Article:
We’ve all heard about the awkward things that people say and do to pregnant women. At 7-months, I am unquestionably pregnant and everyone from the woman in line at Starbucks to the Italian man attending an education course at my work has compliments, enthusiasm or tips on “how-to” raise a child and wrap-up a healthy pregnancy.
I know that the intentions are good. But, it is exhausting and sometimes a true “What the F” experience.
Here are my top 5 from this weekend:
5. I’m waiting for my half-decaf, short Flat White at Starbucks. I need it. I have been up since 5:15 to take a hike before setting 2 workshops and helping S and his pal pull a bunch of product.
I have been a lovely and an amazing host to 60 trainers and 7 coaches for the last 6 hours and need a re-set to get through the next 3.
“How far along are you?” Says a petite woman who can’t be over 34.
“Oh! You are so tiny.”
This bugs the crap out of me. I am not tiny. I am 5’4” and close to 120 when I am not pregnant. I happen to carry well and have not gained an excessive amounts of weight. I don’t respond.
“What I meant to say is that I carried just like you. I have three children and was all belly!”
Now I am interested. She looks fantastic and I love knowing that she was looking for what we had in common and not being critical. Turns out she has a 21-year old, 17-year old and 6-year old. She got pregnant at 15 -- I was not far off with her age.
4. Après Barre class at the gym. A few fellow instructors are hanging out and I walk over to say “hi.”
“Are you even pregnant? You’re way too small.”
This is straight from the mouth of the woman who is known for giving back-handed compliments.
“Really? I was at the doctor today. It’s a healthy pregnancy and she is just the right size."
“When I was pregnant, I gained 60 pounds.”
“I ate whatever I wanted.”
“Cool, we must like different food.”
“I think you’re too small.”
I am over it. Unless she’s a cycling instructor with a PhD, she needs to shut it.
“Seems that as fitness professionals and colleague’s, we should celebrate and support each other and model healthy behavior for the members.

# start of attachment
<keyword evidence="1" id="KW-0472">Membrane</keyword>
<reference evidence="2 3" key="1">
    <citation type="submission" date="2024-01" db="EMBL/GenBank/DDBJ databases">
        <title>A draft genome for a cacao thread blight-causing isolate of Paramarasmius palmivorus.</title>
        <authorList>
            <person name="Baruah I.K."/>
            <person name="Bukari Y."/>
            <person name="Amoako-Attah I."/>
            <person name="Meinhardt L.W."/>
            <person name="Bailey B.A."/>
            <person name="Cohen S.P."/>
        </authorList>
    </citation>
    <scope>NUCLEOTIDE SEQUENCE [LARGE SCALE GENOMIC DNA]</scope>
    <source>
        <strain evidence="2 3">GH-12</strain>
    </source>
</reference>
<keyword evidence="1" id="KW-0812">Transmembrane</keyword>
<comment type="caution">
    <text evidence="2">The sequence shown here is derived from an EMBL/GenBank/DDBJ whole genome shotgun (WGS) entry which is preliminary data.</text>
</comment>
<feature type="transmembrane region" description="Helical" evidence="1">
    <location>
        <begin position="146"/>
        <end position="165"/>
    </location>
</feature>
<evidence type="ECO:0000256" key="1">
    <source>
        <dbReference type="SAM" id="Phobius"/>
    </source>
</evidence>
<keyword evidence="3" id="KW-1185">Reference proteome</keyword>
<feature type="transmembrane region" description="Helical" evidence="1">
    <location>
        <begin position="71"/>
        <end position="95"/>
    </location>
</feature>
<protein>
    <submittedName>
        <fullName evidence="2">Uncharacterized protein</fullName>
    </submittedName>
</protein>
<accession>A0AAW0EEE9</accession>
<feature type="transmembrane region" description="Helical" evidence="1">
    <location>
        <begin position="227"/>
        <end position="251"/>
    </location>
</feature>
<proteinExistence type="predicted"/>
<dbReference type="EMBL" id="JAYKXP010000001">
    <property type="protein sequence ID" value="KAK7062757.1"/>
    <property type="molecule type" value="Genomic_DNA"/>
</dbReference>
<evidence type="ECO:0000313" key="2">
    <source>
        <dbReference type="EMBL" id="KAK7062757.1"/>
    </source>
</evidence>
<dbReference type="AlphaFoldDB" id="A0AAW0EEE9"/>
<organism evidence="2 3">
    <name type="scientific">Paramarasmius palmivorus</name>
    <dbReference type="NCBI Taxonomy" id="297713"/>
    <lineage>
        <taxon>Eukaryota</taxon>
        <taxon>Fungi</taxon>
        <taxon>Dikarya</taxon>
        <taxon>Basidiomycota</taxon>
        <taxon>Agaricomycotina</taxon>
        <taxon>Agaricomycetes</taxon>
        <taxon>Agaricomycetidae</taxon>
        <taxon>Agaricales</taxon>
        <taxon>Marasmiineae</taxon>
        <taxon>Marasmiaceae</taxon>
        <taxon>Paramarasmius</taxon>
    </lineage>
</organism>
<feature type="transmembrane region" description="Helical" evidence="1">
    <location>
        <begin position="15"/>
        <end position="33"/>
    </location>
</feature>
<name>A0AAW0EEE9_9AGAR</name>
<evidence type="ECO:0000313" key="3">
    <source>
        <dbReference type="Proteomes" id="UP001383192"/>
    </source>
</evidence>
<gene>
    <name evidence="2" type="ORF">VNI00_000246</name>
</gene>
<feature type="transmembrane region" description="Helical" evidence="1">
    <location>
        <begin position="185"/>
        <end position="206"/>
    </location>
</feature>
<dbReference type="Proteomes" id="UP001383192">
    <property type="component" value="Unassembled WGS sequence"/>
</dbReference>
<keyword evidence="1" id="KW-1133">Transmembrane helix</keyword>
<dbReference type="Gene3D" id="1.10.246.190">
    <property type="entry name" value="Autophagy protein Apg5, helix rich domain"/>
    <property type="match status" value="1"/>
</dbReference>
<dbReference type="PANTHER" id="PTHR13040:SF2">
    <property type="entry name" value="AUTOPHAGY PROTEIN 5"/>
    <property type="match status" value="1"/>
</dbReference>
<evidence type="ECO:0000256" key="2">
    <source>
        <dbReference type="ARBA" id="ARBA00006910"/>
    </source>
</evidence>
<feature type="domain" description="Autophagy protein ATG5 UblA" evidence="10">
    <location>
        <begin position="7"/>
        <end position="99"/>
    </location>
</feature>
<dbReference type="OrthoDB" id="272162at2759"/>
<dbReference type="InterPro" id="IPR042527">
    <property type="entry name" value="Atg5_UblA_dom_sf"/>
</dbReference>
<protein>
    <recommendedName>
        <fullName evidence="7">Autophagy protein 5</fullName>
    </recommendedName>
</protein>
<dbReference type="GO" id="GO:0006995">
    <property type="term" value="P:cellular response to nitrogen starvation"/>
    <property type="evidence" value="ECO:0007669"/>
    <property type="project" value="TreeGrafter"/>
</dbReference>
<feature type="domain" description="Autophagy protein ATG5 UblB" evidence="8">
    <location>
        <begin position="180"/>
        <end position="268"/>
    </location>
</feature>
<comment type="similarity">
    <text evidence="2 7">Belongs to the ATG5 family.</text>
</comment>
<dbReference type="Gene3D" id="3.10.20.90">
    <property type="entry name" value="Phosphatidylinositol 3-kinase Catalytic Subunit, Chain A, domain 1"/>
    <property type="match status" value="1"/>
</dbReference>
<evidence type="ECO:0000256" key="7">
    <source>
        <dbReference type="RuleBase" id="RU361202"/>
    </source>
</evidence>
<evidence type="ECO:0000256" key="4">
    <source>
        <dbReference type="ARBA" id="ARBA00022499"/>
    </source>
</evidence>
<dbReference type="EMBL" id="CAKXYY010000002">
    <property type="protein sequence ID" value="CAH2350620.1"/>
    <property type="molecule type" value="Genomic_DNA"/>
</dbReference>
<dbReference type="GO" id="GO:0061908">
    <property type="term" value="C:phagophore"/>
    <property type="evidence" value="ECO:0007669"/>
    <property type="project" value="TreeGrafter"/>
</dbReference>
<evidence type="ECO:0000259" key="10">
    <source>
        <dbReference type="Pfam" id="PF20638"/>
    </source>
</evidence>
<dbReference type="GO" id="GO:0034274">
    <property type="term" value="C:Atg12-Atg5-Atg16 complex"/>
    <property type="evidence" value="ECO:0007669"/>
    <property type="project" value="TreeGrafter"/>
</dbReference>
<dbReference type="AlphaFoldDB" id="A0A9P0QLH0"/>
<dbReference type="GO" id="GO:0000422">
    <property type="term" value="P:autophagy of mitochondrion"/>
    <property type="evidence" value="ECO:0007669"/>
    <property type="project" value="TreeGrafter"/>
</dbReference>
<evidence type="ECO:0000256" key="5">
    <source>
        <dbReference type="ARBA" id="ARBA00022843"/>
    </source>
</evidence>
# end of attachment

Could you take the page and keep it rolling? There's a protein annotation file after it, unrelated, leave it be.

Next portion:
Daggers shoot from her eyes and I quickly bail. My words are supported by 2 “High-Five” emoji’s from the other gals.
3. Lunch-break on Sunday, the Italian trainer asks how far along I am.
“I have a five-year old. This is the only advice I will give you. Sleep when she sleeps. Seriously. Don’t clean up, watch TV, hang out with your partner. Go to sleep. Do not let her sleep in your room. No matter what you do, do not let her sleep in your room. This will destroy your relationship. Decide who will get up each night and stick to it. Put her on a schedule. Food. Naps. Bedtime. Wake-up. Every day. And stick to it. Feed her how you eat. We let our girl try soda when she was three. She thought it was disgusting. When she was four, she had it at a friend’s house and now loves it because they love it. Eat how you eat. She won’t know the difference.”
2. Apres Barre part two. There is a new woman in class. She’s been there a few times and I have decided she is French. She wears white and usually has a scarf. As I am patiently waiting to put my things away -- she’s in my way. I tap her (she has no idea there is a line behind her) and she quickly moves to let the group get on with their days.
Outside, she asks how far along I am. And then proceeds to give me a giant hug and cradle my belly.
“Do you know what you’re having?”
“Yes. A girl.”
“Do you have a name?”
“Yes, it’s T –Scottish for “Beautiful.”
“That is beautiful! I have never heard that before.”
And, she hugs me again.
1. It’s Saturday afternoon. I am at work and now that both workshops are in motion and S is gone, I am using the time to get ahead on work. Since I’ve hosted both groups a few times, there are some repeat attendees.
A woman walks in who I have met several times. She is very sweet and engaged to one of the educators. She sees me, looks at my belly and shrieks. Here we go.
“Ahhhhhhh. You’re pregnant! Are you excited?! Oh my God. I can’t believe it. You must be so happy!”
She goes in for the belly. She’s beaming. And, I am working so I need to be nice.
But. Then. She kisses it. My stomach. Three times.
I am shocked. Who does that? I can’t even react.
Next, she tugs my shirt to see my belly.